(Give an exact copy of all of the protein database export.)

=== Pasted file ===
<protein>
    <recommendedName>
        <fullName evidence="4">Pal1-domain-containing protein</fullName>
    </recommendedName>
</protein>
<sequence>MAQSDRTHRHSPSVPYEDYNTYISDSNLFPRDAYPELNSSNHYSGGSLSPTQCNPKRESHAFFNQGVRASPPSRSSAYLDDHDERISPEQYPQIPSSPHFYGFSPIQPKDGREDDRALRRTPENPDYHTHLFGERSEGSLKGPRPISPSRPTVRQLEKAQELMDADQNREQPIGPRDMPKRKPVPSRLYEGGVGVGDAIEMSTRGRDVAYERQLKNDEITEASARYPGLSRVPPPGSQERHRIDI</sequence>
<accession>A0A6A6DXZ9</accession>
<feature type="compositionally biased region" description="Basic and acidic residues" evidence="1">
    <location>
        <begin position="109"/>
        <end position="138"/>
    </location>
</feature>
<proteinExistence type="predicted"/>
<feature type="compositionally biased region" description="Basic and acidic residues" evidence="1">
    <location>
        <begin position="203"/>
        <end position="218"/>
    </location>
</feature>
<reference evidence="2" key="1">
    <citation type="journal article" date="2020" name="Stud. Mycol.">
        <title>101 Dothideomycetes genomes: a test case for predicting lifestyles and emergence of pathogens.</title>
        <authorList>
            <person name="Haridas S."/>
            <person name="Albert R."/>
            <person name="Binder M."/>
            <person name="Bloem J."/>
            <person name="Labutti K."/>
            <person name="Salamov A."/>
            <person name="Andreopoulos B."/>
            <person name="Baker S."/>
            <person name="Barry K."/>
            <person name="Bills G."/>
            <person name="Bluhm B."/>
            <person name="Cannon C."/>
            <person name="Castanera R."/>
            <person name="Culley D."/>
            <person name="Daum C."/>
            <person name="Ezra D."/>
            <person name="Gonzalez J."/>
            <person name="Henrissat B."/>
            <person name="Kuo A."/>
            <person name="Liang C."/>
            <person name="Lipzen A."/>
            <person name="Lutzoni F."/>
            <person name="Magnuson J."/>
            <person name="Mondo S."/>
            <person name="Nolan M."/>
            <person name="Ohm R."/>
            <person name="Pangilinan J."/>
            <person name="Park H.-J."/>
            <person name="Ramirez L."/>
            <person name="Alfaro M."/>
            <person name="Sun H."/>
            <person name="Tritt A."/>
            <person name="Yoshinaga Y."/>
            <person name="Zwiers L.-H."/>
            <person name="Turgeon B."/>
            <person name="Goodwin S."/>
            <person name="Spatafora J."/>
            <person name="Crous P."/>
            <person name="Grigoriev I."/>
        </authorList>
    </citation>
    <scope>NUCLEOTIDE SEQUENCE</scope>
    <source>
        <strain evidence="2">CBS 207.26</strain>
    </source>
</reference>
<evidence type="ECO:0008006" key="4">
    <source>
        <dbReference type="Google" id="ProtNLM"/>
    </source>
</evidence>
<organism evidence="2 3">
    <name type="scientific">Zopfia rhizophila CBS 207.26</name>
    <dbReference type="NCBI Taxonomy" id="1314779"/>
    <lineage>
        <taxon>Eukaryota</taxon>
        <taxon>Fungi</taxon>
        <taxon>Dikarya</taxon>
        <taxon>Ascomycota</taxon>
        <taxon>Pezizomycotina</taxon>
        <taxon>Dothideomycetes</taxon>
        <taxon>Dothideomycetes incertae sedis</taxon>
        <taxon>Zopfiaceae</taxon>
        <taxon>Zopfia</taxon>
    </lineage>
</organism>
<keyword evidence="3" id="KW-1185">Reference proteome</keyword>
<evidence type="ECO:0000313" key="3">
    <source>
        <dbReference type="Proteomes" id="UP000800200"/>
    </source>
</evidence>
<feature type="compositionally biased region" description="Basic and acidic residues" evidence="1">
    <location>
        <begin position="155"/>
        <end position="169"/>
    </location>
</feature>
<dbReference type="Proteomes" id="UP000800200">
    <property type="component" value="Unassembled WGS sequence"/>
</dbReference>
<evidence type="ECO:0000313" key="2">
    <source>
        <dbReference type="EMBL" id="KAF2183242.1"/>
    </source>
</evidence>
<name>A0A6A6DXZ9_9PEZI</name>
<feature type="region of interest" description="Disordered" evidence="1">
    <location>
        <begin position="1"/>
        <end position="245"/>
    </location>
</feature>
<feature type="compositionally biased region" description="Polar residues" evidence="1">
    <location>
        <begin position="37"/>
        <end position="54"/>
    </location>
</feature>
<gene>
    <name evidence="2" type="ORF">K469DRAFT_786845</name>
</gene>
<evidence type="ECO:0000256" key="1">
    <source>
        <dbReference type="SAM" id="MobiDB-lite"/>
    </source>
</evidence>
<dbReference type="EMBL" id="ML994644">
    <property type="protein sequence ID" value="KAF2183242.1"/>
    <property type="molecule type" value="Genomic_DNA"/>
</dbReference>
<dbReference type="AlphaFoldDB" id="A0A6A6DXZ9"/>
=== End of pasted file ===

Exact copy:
<protein>
    <recommendedName>
        <fullName evidence="4">Pal1-domain-containing protein</fullName>
    </recommendedName>
</protein>
<sequence>MAQSDRTHRHSPSVPYEDYNTYISDSNLFPRDAYPELNSSNHYSGGSLSPTQCNPKRESHAFFNQGVRASPPSRSSAYLDDHDERISPEQYPQIPSSPHFYGFSPIQPKDGREDDRALRRTPENPDYHTHLFGERSEGSLKGPRPISPSRPTVRQLEKAQELMDADQNREQPIGPRDMPKRKPVPSRLYEGGVGVGDAIEMSTRGRDVAYERQLKNDEITEASARYPGLSRVPPPGSQERHRIDI</sequence>
<accession>A0A6A6DXZ9</accession>
<feature type="compositionally biased region" description="Basic and acidic residues" evidence="1">
    <location>
        <begin position="109"/>
        <end position="138"/>
    </location>
</feature>
<proteinExistence type="predicted"/>
<feature type="compositionally biased region" description="Basic and acidic residues" evidence="1">
    <location>
        <begin position="203"/>
        <end position="218"/>
    </location>
</feature>
<reference evidence="2" key="1">
    <citation type="journal article" date="2020" name="Stud. Mycol.">
        <title>101 Dothideomycetes genomes: a test case for predicting lifestyles and emergence of pathogens.</title>
        <authorList>
            <person name="Haridas S."/>
            <person name="Albert R."/>
            <person name="Binder M."/>
            <person name="Bloem J."/>
            <person name="Labutti K."/>
            <person name="Salamov A."/>
            <person name="Andreopoulos B."/>
            <person name="Baker S."/>
            <person name="Barry K."/>
            <person name="Bills G."/>
            <person name="Bluhm B."/>
            <person name="Cannon C."/>
            <person name="Castanera R."/>
            <person name="Culley D."/>
            <person name="Daum C."/>
            <person name="Ezra D."/>
            <person name="Gonzalez J."/>
            <person name="Henrissat B."/>
            <person name="Kuo A."/>
            <person name="Liang C."/>
            <person name="Lipzen A."/>
            <person name="Lutzoni F."/>
            <person name="Magnuson J."/>
            <person name="Mondo S."/>
            <person name="Nolan M."/>
            <person name="Ohm R."/>
            <person name="Pangilinan J."/>
            <person name="Park H.-J."/>
            <person name="Ramirez L."/>
            <person name="Alfaro M."/>
            <person name="Sun H."/>
            <person name="Tritt A."/>
            <person name="Yoshinaga Y."/>
            <person name="Zwiers L.-H."/>
            <person name="Turgeon B."/>
            <person name="Goodwin S."/>
            <person name="Spatafora J."/>
            <person name="Crous P."/>
            <person name="Grigoriev I."/>
        </authorList>
    </citation>
    <scope>NUCLEOTIDE SEQUENCE</scope>
    <source>
        <strain evidence="2">CBS 207.26</strain>
    </source>
</reference>
<evidence type="ECO:0008006" key="4">
    <source>
        <dbReference type="Google" id="ProtNLM"/>
    </source>
</evidence>
<organism evidence="2 3">
    <name type="scientific">Zopfia rhizophila CBS 207.26</name>
    <dbReference type="NCBI Taxonomy" id="1314779"/>
    <lineage>
        <taxon>Eukaryota</taxon>
        <taxon>Fungi</taxon>
        <taxon>Dikarya</taxon>
        <taxon>Ascomycota</taxon>
        <taxon>Pezizomycotina</taxon>
        <taxon>Dothideomycetes</taxon>
        <taxon>Dothideomycetes incertae sedis</taxon>
        <taxon>Zopfiaceae</taxon>
        <taxon>Zopfia</taxon>
    </lineage>
</organism>
<keyword evidence="3" id="KW-1185">Reference proteome</keyword>
<evidence type="ECO:0000313" key="3">
    <source>
        <dbReference type="Proteomes" id="UP000800200"/>
    </source>
</evidence>
<feature type="compositionally biased region" description="Basic and acidic residues" evidence="1">
    <location>
        <begin position="155"/>
        <end position="169"/>
    </location>
</feature>
<dbReference type="Proteomes" id="UP000800200">
    <property type="component" value="Unassembled WGS sequence"/>
</dbReference>
<evidence type="ECO:0000313" key="2">
    <source>
        <dbReference type="EMBL" id="KAF2183242.1"/>
    </source>
</evidence>
<name>A0A6A6DXZ9_9PEZI</name>
<feature type="region of interest" description="Disordered" evidence="1">
    <location>
        <begin position="1"/>
        <end position="245"/>
    </location>
</feature>
<feature type="compositionally biased region" description="Polar residues" evidence="1">
    <location>
        <begin position="37"/>
        <end position="54"/>
    </location>
</feature>
<gene>
    <name evidence="2" type="ORF">K469DRAFT_786845</name>
</gene>
<evidence type="ECO:0000256" key="1">
    <source>
        <dbReference type="SAM" id="MobiDB-lite"/>
    </source>
</evidence>
<dbReference type="EMBL" id="ML994644">
    <property type="protein sequence ID" value="KAF2183242.1"/>
    <property type="molecule type" value="Genomic_DNA"/>
</dbReference>
<dbReference type="AlphaFoldDB" id="A0A6A6DXZ9"/>